The following guest column was printed by the Detroit News on April 7, 2015. The piece can also be read online at detroitnews.com/story/opinion/2015/04/07/shirkey-rfra-needed-michigan/25372243.
Shirkey: RFRA provides no license to discriminate
There has been much debate recently over Senate Bill 4, also known as the Michigan Religious Freedom Restoration Act (RFRA). Rarely have so many misconceptions been spread across television and radio so fast in respect to Michigan’s proposed version of this historically proven law.
Michigan’s SB 4 is similar to the already existing federal RFRA, as well as RFRAs in other states, including in Illinois where President Barack Obama voted in favor of it when he was in the state legislature.
It is a “restoration” act because its passage on the federal level over 20 years ago was necessitated by a court case that removed essential First Amendment rights. RFRA was written to restore those constitutional rights, enjoyed the support of U.S. Senators such as the late Ted Kennedy, and was signed into law by President Bill Clinton in 1993. The law simply says that if government passes a law that tramples a person’s religious beliefs, it gives the person an avenue to sue the government. It does not guarantee that they will be successful, only that they will have an opportunity to push back against government. This a fundamental right that goes back to the founding of our country.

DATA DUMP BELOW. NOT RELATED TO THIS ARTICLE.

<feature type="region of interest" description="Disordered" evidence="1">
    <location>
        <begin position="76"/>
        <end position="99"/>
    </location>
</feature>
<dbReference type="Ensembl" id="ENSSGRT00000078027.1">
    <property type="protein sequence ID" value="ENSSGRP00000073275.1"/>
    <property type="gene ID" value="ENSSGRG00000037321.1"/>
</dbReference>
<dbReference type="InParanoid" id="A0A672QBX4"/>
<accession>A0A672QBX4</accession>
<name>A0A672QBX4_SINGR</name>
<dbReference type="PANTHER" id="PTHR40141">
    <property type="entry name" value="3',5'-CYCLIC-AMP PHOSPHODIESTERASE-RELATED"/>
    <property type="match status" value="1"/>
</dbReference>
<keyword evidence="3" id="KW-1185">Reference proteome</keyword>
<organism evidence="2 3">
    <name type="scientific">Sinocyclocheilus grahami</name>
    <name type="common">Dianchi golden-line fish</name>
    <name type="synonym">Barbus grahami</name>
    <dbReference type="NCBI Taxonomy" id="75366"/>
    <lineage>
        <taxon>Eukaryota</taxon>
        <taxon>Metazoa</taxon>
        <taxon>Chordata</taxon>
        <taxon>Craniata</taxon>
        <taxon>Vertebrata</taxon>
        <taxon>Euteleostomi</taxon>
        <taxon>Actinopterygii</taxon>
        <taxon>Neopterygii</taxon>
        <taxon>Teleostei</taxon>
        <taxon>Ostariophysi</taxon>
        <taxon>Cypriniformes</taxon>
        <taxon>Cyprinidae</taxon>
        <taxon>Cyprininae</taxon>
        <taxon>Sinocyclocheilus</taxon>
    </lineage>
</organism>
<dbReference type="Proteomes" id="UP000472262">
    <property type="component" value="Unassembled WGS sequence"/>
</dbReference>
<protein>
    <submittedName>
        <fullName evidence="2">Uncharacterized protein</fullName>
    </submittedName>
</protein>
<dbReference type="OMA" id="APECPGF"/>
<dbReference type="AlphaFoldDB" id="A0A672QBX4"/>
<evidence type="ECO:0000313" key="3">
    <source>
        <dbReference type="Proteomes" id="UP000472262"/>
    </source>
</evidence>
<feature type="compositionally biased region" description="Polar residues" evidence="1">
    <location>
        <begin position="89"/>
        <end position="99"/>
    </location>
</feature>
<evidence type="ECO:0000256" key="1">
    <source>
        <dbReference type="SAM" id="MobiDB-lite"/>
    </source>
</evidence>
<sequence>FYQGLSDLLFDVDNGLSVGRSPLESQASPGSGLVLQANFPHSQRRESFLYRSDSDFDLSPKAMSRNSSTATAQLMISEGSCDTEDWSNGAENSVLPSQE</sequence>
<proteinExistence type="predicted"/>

Why is Michigan looking to pass its own RFRA, and why have so many other states done so? A Supreme Court ruling said that states would need to pass their own state version of RFRA if it wanted its citizens to be protected by overzealous governmental laws or actions. Indeed, only those in prison were recognized as having full RFRA rights. Many states, including our neighbors such as Illinois, started passing state level RFRAs to fully restore the First Amendment rights of their citizens.
Because the federal RFRA and the RFRAs of other states have already been passed, experience has shown that some of the outrageous claims being made against RFRA are flat out untrue. History has proven that the law has benefited members of both majority and minority religions, and that when people have tried to use RFRA for inappropriate purposes that the courts have denied their claims.
RFRA only applies to governmental laws or actions, and the policies of private companies are not somehow overridden by RFRA. Far from being a “license to discriminate,” both the federal RFRA and proposed Michigan RFRA are a shield to make sure people retain their full First Amendment rights and have an opportunity to defend themselves if governmental laws or actions unfairly impinge upon their sincerely held religious beliefs. The opposite would mean a country where government could freely trample on any religion.
State Sen. Mike Shirkey, R-Clarklake, represents the 16th District.